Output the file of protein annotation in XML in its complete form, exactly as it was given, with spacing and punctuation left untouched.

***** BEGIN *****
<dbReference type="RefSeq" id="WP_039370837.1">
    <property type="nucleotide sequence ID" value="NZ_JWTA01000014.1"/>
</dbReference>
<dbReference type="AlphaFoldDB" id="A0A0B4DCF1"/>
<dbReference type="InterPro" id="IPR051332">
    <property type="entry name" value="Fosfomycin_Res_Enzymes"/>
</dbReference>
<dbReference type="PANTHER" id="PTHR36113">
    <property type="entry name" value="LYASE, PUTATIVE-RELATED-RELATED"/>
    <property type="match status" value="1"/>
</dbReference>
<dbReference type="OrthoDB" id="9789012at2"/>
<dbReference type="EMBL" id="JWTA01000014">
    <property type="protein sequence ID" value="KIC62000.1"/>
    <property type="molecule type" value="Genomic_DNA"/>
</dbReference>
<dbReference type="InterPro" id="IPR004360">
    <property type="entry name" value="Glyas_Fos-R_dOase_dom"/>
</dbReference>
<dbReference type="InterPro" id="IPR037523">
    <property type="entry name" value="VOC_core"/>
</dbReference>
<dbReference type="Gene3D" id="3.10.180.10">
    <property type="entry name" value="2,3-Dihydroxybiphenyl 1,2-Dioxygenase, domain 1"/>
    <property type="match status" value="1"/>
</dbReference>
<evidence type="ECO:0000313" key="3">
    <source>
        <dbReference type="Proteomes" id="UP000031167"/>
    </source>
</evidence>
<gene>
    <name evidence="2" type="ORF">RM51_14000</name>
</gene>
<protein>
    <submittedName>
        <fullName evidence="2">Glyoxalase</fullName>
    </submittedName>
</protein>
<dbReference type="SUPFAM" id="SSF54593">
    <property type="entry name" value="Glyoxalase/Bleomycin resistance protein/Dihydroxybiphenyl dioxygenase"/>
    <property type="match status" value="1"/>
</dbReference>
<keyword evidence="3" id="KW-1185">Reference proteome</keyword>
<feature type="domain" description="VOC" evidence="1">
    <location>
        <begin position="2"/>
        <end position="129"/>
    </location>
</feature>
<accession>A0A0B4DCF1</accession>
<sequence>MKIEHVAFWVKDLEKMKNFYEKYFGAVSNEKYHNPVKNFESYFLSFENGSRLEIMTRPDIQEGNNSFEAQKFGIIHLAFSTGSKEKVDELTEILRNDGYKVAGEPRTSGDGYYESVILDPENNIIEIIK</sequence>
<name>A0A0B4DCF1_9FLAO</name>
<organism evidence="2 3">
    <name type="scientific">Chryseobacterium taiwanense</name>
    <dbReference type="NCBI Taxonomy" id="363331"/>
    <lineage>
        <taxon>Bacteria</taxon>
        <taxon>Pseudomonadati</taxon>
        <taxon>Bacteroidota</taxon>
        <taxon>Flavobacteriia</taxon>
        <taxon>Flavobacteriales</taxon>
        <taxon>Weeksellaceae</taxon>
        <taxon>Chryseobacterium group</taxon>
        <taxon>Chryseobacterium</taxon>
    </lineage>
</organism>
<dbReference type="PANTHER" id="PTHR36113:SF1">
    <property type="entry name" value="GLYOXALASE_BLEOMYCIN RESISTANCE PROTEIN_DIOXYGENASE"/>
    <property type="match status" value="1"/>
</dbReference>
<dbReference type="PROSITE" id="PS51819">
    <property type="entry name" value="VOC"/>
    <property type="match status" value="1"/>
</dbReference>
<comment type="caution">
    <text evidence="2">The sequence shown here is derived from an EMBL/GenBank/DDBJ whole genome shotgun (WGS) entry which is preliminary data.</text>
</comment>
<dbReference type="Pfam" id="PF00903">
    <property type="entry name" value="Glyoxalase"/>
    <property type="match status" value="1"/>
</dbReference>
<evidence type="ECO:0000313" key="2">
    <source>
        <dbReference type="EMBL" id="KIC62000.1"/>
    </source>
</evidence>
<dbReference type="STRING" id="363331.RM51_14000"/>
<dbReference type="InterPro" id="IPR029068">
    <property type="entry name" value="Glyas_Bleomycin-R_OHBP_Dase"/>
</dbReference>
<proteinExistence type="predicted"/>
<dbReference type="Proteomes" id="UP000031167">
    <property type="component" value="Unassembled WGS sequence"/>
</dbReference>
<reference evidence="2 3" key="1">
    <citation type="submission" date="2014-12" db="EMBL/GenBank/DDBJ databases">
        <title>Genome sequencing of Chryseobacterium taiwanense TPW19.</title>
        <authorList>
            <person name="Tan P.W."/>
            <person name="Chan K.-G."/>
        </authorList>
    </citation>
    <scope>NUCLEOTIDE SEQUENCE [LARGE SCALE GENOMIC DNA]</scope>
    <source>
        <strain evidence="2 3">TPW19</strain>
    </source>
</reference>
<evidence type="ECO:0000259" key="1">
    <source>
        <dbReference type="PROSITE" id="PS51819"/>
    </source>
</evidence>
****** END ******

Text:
<dbReference type="RefSeq" id="WP_039370837.1">
    <property type="nucleotide sequence ID" value="NZ_JWTA01000014.1"/>
</dbReference>
<dbReference type="AlphaFoldDB" id="A0A0B4DCF1"/>
<dbReference type="InterPro" id="IPR051332">
    <property type="entry name" value="Fosfomycin_Res_Enzymes"/>
</dbReference>
<dbReference type="PANTHER" id="PTHR36113">
    <property type="entry name" value="LYASE, PUTATIVE-RELATED-RELATED"/>
    <property type="match status" value="1"/>
</dbReference>
<dbReference type="OrthoDB" id="9789012at2"/>
<dbReference type="EMBL" id="JWTA01000014">
    <property type="protein sequence ID" value="KIC62000.1"/>
    <property type="molecule type" value="Genomic_DNA"/>
</dbReference>
<dbReference type="InterPro" id="IPR004360">
    <property type="entry name" value="Glyas_Fos-R_dOase_dom"/>
</dbReference>
<dbReference type="InterPro" id="IPR037523">
    <property type="entry name" value="VOC_core"/>
</dbReference>
<dbReference type="Gene3D" id="3.10.180.10">
    <property type="entry name" value="2,3-Dihydroxybiphenyl 1,2-Dioxygenase, domain 1"/>
    <property type="match status" value="1"/>
</dbReference>
<evidence type="ECO:0000313" key="3">
    <source>
        <dbReference type="Proteomes" id="UP000031167"/>
    </source>
</evidence>
<gene>
    <name evidence="2" type="ORF">RM51_14000</name>
</gene>
<protein>
    <submittedName>
        <fullName evidence="2">Glyoxalase</fullName>
    </submittedName>
</protein>
<dbReference type="SUPFAM" id="SSF54593">
    <property type="entry name" value="Glyoxalase/Bleomycin resistance protein/Dihydroxybiphenyl dioxygenase"/>
    <property type="match status" value="1"/>
</dbReference>
<keyword evidence="3" id="KW-1185">Reference proteome</keyword>
<feature type="domain" description="VOC" evidence="1">
    <location>
        <begin position="2"/>
        <end position="129"/>
    </location>
</feature>
<accession>A0A0B4DCF1</accession>
<sequence>MKIEHVAFWVKDLEKMKNFYEKYFGAVSNEKYHNPVKNFESYFLSFENGSRLEIMTRPDIQEGNNSFEAQKFGIIHLAFSTGSKEKVDELTEILRNDGYKVAGEPRTSGDGYYESVILDPENNIIEIIK</sequence>
<name>A0A0B4DCF1_9FLAO</name>
<organism evidence="2 3">
    <name type="scientific">Chryseobacterium taiwanense</name>
    <dbReference type="NCBI Taxonomy" id="363331"/>
    <lineage>
        <taxon>Bacteria</taxon>
        <taxon>Pseudomonadati</taxon>
        <taxon>Bacteroidota</taxon>
        <taxon>Flavobacteriia</taxon>
        <taxon>Flavobacteriales</taxon>
        <taxon>Weeksellaceae</taxon>
        <taxon>Chryseobacterium group</taxon>
        <taxon>Chryseobacterium</taxon>
    </lineage>
</organism>
<dbReference type="PANTHER" id="PTHR36113:SF1">
    <property type="entry name" value="GLYOXALASE_BLEOMYCIN RESISTANCE PROTEIN_DIOXYGENASE"/>
    <property type="match status" value="1"/>
</dbReference>
<dbReference type="PROSITE" id="PS51819">
    <property type="entry name" value="VOC"/>
    <property type="match status" value="1"/>
</dbReference>
<comment type="caution">
    <text evidence="2">The sequence shown here is derived from an EMBL/GenBank/DDBJ whole genome shotgun (WGS) entry which is preliminary data.</text>
</comment>
<dbReference type="Pfam" id="PF00903">
    <property type="entry name" value="Glyoxalase"/>
    <property type="match status" value="1"/>
</dbReference>
<evidence type="ECO:0000313" key="2">
    <source>
        <dbReference type="EMBL" id="KIC62000.1"/>
    </source>
</evidence>
<dbReference type="STRING" id="363331.RM51_14000"/>
<dbReference type="InterPro" id="IPR029068">
    <property type="entry name" value="Glyas_Bleomycin-R_OHBP_Dase"/>
</dbReference>
<proteinExistence type="predicted"/>
<dbReference type="Proteomes" id="UP000031167">
    <property type="component" value="Unassembled WGS sequence"/>
</dbReference>
<reference evidence="2 3" key="1">
    <citation type="submission" date="2014-12" db="EMBL/GenBank/DDBJ databases">
        <title>Genome sequencing of Chryseobacterium taiwanense TPW19.</title>
        <authorList>
            <person name="Tan P.W."/>
            <person name="Chan K.-G."/>
        </authorList>
    </citation>
    <scope>NUCLEOTIDE SEQUENCE [LARGE SCALE GENOMIC DNA]</scope>
    <source>
        <strain evidence="2 3">TPW19</strain>
    </source>
</reference>
<evidence type="ECO:0000259" key="1">
    <source>
        <dbReference type="PROSITE" id="PS51819"/>
    </source>
</evidence>